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Texas Drought Takes Its Toll On Wildlife

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Texas Drought Takes Its Toll On Wildlife

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Texas Drought Takes Its Toll On Wildlife

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JOHN BURNETT: This is John Burnett in Austin. The unfolding calamity that is the Texas drought has thrown nature out of balance. Many of the wild things that live in this state are suffering.

Ms. CINDY LOEFFLER (Texas Parks and Wildlife Department): My name is Cindy Loeffler. I'm the water resources branch chief at the Texas Parks and Wildlife Department.

BURNETT: Hers is a sad domain. Sections of major rivers, like the Brazos, the Guadalupe, the Blanco, Llano and Pedernales, have dried up. In many places, Loeffler says, there aren't even mud holes anymore.

Ms. LOEFFLER: The drought is hammering Texas, I think it's safe to say. Usually we don't see impacts to fish and wildlife. They're adapted to hot, dry conditions in Texas. But this year we're seeing impacts.

BURNETT: Starting at the coast, the lack of rain means low-flowing rivers are not putting enough fresh water into coastal estuaries and bays. The resulting hyper-salinity has allowed disease and predators to decimate this year's oyster crop. Moving inland, the brutal heat has dried up puddles, ponds and artesian springs. So the mosquitoes that normally thrive in the Texas summer are noticeably absent in many areas. Though people are glad the mosquitoes are gone, bats depend on them.

Ms. LOEFFLER: Here in Austin, we have the largest urban colony of bats and they have been having to work overtime to find enough to eat, really. And so they've been coming out earlier in the evening; they're out later in the morning.

BURNETT: Across town at the Wildlife Rescue shelter, people are bringing in distressed creatures all day long.

Ms. SUSAN EDWARDS (Manager, Wildlife Rescue): That's our baby squirrel.

BURNETT: Susan Edwards, manager of Wildlife Rescue, stands next to a dozen sickly baby squirrels.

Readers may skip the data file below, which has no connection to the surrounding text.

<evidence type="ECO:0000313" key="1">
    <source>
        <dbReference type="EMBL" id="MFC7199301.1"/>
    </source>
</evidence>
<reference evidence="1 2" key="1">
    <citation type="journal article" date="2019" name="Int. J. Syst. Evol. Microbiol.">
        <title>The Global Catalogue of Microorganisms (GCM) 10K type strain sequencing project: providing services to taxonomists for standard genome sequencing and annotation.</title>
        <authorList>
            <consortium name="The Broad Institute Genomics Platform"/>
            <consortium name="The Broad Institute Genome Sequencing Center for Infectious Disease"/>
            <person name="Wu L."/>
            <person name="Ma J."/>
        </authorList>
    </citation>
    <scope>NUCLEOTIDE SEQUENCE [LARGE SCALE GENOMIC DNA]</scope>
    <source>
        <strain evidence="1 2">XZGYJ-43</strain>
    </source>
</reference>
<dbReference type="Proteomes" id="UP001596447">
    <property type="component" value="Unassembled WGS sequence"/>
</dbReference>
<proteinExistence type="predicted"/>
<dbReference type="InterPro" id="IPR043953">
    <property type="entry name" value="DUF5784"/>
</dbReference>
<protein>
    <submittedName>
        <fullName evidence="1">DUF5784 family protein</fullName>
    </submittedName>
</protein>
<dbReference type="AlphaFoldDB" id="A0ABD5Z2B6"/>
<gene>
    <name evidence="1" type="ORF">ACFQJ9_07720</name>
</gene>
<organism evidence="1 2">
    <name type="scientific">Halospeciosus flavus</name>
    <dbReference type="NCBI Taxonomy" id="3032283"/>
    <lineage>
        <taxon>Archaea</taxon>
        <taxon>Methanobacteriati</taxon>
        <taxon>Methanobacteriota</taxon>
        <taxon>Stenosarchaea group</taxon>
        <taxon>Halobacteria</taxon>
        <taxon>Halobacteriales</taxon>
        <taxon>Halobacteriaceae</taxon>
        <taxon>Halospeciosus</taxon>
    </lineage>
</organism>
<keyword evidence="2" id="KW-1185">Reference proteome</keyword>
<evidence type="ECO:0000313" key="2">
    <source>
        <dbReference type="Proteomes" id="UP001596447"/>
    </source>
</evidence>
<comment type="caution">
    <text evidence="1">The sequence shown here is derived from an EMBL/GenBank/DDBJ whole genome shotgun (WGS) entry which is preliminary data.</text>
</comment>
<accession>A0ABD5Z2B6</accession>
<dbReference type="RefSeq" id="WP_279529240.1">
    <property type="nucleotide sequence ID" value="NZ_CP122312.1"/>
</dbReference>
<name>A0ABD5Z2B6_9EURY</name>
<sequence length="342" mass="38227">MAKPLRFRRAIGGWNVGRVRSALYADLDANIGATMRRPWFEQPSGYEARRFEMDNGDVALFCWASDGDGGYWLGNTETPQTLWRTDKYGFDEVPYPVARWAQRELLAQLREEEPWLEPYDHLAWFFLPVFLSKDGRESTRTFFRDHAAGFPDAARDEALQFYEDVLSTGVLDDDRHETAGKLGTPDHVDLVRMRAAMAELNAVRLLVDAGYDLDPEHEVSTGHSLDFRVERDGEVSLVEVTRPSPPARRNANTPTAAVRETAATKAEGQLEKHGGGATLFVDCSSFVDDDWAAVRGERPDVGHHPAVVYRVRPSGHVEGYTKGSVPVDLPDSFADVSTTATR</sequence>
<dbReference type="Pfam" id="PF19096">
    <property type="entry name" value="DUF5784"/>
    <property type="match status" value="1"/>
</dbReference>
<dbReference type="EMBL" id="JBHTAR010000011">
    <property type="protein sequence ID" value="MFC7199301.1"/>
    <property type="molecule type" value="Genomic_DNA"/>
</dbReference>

Ms. EDWARDS: The mothers don't even have enough water to make milk. So they're pushing their babies out of the nest sooner, and they have to pretty much give their children up to death, because they cannot survive themself.

BURNETT: There are reports that the same thing is happening to deer does abandoning their fawns to save themselves. The whole food chain is getting disfigured. Plants don't grow normally without rain. The bugs that eat the plants are undernourished, so they don't make a proper meal for insectivores. There are reports that skunks, raccoons and possums that hunt and scavenge at night cannot find enough food and they're being spotted during the day.

Somebody brought this old male possum into Wildlife Rescue rather than watch it die of starvation.

(Soundbite of possum)

BURNETT: Susan Edwards lets a juvenile raccoon cling to her shoulder. Its head seems curiously outsized for its puny body.

(Soundbite of raccoon)

Ms. EDWARDS: This raccoon should at least be double her size. The water sources are so poor, the mother's milk was not, you know, full of the good nutrients it needed to be.

(Soundbite of cicadas)

BURNETT: At the end of a normal summer, this is what it's supposed to sound like outside in the Texas Hill Country. But instead it sounds like this...

(Soundbite of ambient noise)

BURNETT: Even the cicadas have been quieted by the Texas drought, and nobody knows when it will end.

John Burnett, NPR News, Austin.

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